The British intelligence agency, the Government Communications Headquarters (GCHQ) works closely with the NSA in a program called Tempora.
Under this program, GCHQ monitors the world’s phone and Internet traffic to gather information on emails, calls, facebook messages and browsing history by tapping directly into the transatlantic fiber optic cables that land on the shores of the UK. All this data and intelligence is shared with the NSA. In fact, more than 850,000 NSA employees and private contractors like Snowden had access to the GCHQ database.
A report shows that in 2012 alone, the GCHQ handled 600 million phone calls a day by tapping into 200 cables. Since each cable can carry 10GB of data per second, this agency had access to about 21 petabytes of data every day.
This collection is legal, as the Regulation of Investigatory Powers Act (RIPA) allows the GCHQ to collect information without a warrant. As a result, Tempora gives the British spying agency the “biggest Internet access” among a coalition called “Five Eyes,” which comprises Australia, Canada and New Zealand, besides the UK and the U.S.
Tailored Access Operations (TAO)
When the NSA is unable to break encryption codes, it uses an elite hacker team called Tailored Access Operations, or TAO for short. This team hacks into computers worldwide and infects them with malware to access the computer’s stored content.
The NSA is believed to use this tactic when it needs detailed information on a specific target or when it’s unable to break an encryption code.
Another surveillance program called Dishfire collects almost 200 million text messages from across the world and uses them to extract data such as location, contact networks and credit card details.
Using this information, the NSA could extract people’s travel plans, financial transactions and more. In addition, another program called “Prefer” conducts an automated analysis of these text messages on all individuals, even those who were not under the suspicion of any illegal activity.
For example, on an average, the NSA was able to extract information related to 1.6 million border crossings and over 800,000 financial transactions through text-to-text payments using “Prefer.”
The NSA is intercepting, recording and storing all calls made in the Bahamas under a program called SOMALGET, a top-secret program that is implemented without the knowledge or consent of the Bahamian government.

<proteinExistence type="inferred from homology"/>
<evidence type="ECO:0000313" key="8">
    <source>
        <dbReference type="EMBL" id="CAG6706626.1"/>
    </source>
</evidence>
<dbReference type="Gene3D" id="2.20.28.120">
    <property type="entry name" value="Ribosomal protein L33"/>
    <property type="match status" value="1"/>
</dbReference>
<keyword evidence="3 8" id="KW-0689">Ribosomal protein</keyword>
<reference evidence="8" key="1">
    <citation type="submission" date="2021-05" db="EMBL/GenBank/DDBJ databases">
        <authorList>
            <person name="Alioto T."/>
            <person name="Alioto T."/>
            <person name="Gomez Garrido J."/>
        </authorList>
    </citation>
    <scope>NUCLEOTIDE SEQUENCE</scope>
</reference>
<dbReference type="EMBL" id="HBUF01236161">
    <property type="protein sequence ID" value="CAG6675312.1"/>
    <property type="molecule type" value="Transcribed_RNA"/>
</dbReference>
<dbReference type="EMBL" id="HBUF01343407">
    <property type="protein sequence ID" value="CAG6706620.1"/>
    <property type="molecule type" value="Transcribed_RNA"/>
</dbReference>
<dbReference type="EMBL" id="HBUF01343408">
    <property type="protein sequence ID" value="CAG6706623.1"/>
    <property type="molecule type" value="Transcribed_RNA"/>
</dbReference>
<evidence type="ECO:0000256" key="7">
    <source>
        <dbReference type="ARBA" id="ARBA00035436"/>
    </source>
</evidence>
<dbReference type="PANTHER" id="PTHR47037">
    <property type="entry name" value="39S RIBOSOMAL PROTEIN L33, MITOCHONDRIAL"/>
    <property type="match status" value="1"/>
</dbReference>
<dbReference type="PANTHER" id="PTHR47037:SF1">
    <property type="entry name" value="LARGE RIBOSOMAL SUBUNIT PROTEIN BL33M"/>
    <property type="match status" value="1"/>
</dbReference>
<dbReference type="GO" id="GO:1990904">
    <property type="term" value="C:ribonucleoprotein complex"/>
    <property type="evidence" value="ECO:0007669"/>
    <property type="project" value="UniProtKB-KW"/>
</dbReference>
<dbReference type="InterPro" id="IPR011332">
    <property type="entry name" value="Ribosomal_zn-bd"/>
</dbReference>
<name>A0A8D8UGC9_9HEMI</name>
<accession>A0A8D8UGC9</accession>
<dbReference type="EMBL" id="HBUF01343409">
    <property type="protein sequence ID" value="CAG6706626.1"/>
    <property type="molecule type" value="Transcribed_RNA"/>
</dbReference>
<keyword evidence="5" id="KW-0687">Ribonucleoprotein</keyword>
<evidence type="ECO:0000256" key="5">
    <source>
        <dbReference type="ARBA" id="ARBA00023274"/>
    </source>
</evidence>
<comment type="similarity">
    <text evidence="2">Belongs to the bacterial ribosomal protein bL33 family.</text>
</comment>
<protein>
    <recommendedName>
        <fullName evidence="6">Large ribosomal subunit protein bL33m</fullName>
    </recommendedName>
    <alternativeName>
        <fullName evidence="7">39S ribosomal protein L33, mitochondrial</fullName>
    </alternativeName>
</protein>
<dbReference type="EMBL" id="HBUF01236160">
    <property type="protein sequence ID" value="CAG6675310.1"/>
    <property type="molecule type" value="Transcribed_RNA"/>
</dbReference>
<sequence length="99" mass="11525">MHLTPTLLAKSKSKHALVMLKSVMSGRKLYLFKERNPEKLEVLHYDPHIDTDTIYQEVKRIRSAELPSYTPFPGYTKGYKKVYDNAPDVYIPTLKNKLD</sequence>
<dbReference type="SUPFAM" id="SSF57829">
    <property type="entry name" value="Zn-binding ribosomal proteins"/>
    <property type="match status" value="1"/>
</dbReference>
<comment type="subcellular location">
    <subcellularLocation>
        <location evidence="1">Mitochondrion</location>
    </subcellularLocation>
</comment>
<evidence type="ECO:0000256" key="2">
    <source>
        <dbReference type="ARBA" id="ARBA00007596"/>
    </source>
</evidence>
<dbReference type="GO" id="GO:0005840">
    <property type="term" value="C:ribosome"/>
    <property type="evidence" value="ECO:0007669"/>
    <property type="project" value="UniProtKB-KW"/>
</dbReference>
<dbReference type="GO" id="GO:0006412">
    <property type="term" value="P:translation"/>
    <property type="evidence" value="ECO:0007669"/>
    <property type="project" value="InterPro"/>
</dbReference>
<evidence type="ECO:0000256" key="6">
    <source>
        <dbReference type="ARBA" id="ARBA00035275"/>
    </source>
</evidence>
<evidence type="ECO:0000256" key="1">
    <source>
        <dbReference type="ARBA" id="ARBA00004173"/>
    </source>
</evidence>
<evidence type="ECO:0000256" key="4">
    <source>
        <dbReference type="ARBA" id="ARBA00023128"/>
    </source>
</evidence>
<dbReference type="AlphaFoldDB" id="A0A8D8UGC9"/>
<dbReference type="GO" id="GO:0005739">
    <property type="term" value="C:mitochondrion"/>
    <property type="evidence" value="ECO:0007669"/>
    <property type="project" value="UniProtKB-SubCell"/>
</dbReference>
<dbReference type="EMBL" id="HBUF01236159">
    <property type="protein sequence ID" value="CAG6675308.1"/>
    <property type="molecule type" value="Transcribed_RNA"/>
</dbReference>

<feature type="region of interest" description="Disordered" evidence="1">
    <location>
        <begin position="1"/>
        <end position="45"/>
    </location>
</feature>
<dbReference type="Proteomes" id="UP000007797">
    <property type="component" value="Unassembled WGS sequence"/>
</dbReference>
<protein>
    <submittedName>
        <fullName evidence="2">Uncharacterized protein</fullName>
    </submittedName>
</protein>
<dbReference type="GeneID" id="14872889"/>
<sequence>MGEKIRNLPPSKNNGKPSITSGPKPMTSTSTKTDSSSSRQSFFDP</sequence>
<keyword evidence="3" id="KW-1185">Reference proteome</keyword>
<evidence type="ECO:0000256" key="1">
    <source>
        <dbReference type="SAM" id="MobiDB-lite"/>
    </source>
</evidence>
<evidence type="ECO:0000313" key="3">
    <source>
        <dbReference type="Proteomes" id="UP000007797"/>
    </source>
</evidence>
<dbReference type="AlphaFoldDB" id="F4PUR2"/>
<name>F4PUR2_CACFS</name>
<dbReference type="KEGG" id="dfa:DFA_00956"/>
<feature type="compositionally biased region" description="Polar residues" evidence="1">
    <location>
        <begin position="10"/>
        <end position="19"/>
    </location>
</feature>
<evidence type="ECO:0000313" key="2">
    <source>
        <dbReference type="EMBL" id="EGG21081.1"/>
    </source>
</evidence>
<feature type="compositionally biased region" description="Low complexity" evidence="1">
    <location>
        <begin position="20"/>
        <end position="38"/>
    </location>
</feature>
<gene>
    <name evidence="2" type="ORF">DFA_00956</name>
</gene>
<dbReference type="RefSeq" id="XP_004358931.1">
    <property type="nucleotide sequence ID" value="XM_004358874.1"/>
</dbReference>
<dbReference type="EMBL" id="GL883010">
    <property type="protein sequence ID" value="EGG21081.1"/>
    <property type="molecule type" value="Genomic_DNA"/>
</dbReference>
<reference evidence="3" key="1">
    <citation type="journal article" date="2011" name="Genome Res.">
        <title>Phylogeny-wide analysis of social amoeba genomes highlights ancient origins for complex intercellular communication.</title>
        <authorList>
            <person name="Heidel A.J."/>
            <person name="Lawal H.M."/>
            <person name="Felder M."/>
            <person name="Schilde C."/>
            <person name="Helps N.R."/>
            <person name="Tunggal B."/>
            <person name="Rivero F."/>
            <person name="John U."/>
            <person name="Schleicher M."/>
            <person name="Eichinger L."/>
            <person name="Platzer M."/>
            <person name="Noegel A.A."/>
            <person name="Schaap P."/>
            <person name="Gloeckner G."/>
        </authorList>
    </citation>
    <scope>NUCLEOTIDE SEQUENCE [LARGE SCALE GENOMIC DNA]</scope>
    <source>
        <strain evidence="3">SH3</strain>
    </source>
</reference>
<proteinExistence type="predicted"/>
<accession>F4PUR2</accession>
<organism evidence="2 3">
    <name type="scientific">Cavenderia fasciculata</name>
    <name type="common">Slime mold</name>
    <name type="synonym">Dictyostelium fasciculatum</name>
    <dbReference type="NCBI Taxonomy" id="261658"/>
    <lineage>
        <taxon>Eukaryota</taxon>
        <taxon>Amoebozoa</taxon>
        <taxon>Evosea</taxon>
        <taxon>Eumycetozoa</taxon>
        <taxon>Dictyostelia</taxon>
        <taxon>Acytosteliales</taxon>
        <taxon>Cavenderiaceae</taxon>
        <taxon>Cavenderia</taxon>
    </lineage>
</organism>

A report by The Intercept showed that the U.S. Drug Enforcement Administration opened a backdoor to the country’s cellular network, thereby giving the NSA covert access to all mobile calls. In fact, SOMALGET is a cutting-edge tool that allows the NSA to store the actual content of every conversation, not just the metadata.
This program is a part of a larger program called MYSTIC, under which the U.S is secretly monitoring the telecommunication systems of other countries like Mexico, the Philippines and Kenya.
The NSA is using MYSTIC to gather personal data on mobile calls placed in countries that have a population of more than 250 million people. It is gaining access to these networks through the interception mechanism covertly installed by American companies that operate in these countries. According to some classified documents, the agency is seeking more funding to expand its surveillance program to other countries.
From the above facts it’s clear that the NSA is keeping a constant watch over your activities. With the help of large corporations and lawmakers, the government knows every little thing you do. Even information you access, store and use is recorded in NSA’s facilities, thereby giving you little to no privacy in your everyday life.
Such programs show how surveillance practices have shifted from individual suspicion in favor of a large and systematic practice of collecting mass data. Given this, the onus is on you to protect your privacy in a methodical way.
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Thankfully, people who take their privacy seriously have a host of ways to protect it: from VPN services (we’d recommend reading our ExpressVPN review in that case) to secure providers of cloud storage and online backup. Some privacy tools are free, making keeping your data safe something anyone can do regardless of financial situation.
What do you think about the government and corporations spying on us? Let us know in the comments below, thank you for reading.